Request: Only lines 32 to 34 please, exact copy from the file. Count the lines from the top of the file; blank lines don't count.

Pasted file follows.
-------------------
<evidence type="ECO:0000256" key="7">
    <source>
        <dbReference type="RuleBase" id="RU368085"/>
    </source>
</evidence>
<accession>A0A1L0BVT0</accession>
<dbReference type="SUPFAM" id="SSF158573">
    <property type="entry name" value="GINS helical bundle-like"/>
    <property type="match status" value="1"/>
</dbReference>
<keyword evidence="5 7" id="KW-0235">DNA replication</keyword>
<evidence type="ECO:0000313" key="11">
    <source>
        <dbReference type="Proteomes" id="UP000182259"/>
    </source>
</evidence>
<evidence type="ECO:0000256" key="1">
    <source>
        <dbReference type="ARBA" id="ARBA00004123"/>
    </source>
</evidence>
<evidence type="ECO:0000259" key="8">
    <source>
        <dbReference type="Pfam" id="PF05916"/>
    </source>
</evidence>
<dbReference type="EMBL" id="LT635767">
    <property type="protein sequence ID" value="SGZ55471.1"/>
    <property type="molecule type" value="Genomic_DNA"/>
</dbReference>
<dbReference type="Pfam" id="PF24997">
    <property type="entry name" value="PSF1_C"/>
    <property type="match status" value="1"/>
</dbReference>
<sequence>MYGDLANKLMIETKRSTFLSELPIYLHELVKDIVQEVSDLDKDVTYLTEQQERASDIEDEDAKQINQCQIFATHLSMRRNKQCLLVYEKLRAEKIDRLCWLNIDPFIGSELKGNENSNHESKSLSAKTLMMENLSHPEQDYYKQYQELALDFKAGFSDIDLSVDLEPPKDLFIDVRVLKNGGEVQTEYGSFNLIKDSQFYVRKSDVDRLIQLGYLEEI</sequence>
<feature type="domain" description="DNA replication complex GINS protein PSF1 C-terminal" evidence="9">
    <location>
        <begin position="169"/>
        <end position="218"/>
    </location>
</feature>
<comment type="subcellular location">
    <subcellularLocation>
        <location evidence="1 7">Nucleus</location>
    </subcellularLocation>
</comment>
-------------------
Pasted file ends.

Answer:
    <property type="entry name" value="PSF1_C"/>
    <property type="match status" value="1"/>
</dbReference>